Zany submariner post-apocalyptic adventure (4/5)
From August 16, 2010
Rear cover synopsis:
"KN4/2-034-17/Jones T. (M(AQ)C GRADE 3) is naïve,
impressionable and very, very willing. His chief talent is conversing
with dolphins in the Aquatic Mammals Division of HMS Profundis, a
gargantuan submarine destined to roam the ocean depths for a century
following a nuclear holocaust.
Years pass and mad captain
succeeds mad captain. Eventually the ship falls under the command of one
Admiral Horatio Prood, a kind, understanding man who finally comes to a
startling conclusion. He is God the Father. The Almighty Himself. And
all he needs now is a Son to sit at his right hand. Enter the innocent Tom Jones of the Aquatic Mammals Division..."
it's quite a silly novel which is silly from the start when Jones is
ordered by his android manager to the office of Commander Bonze, who will
determine if he is psychologically fit, by the request of Admiral Prood, who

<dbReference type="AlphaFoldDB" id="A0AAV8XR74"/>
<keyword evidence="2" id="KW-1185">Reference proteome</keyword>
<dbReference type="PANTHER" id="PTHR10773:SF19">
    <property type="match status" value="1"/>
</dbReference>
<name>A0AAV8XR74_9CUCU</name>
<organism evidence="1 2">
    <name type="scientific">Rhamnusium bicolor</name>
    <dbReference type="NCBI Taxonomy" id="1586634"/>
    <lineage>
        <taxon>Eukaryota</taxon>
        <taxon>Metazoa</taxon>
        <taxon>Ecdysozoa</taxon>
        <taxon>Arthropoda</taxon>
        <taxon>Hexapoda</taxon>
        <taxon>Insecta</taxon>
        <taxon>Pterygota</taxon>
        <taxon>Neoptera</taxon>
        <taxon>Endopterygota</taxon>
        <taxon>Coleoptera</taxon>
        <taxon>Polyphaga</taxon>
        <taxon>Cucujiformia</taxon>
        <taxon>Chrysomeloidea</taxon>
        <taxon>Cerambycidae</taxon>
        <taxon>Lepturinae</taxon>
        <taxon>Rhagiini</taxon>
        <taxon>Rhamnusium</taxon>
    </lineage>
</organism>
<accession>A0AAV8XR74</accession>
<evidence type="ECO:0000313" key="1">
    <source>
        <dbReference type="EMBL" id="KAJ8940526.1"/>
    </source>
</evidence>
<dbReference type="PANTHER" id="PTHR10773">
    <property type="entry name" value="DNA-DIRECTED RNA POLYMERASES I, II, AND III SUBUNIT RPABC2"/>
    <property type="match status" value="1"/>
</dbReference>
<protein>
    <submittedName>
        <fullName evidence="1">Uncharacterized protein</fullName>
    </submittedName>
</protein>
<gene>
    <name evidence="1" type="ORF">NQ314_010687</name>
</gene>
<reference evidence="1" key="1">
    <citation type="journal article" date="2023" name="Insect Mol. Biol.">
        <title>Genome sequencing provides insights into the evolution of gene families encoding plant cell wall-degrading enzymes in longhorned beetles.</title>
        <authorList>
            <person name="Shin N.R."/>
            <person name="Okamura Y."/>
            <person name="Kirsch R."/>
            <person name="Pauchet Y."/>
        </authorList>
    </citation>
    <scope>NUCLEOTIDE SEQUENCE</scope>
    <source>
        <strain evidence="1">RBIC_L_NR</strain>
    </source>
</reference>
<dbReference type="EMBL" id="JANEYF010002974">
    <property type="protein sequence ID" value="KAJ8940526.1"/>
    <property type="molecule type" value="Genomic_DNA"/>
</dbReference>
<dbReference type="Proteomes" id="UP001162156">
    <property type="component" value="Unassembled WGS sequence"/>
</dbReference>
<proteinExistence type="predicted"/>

has recently discovered that he is God by simple definition. His
computer Profundis is the Holy Ghost by default. Jones is fingered for
being chosen as God's son because he exhibits a talent which seems
miraculous: he speaks with dolphins. After being brainwashed into
preaching the word of the artificial God and acting as His son, Jones is
led around the giant ship in a quest to reach as many ears as possible
through any means possible.
Cowper offers little tidbits of
one-liners which leaves me shaking my head and giggling at the same
time: "Her vast bosom shuddered like a harpooned whale." The dialogue is
also filled with nonsensical pinging and ponging between dense and
childish characters. It's all very light-hearted and has an honest aim
at good humor. However, the humor side of the plot tends to pour forth radically
idiosyncratic characters which take center stage for a few pages and are
never heard from again. It's this point which I find irritating while
wanting Cowper to wrap it all up in a nice, big comical gift.
Cowper writes with grace, whim, wit, and intelligence. Profundis has definitely made me a fan. Since reading Profundis, I've read and reviewed the entire Kinship of the White Bird, starting with The Road to Corlay. On my shelves, I also have Clone and the five story collection in Out There Where the Big Ships Go. I'm eager to delve into these juicy morsels of obscure science fiction!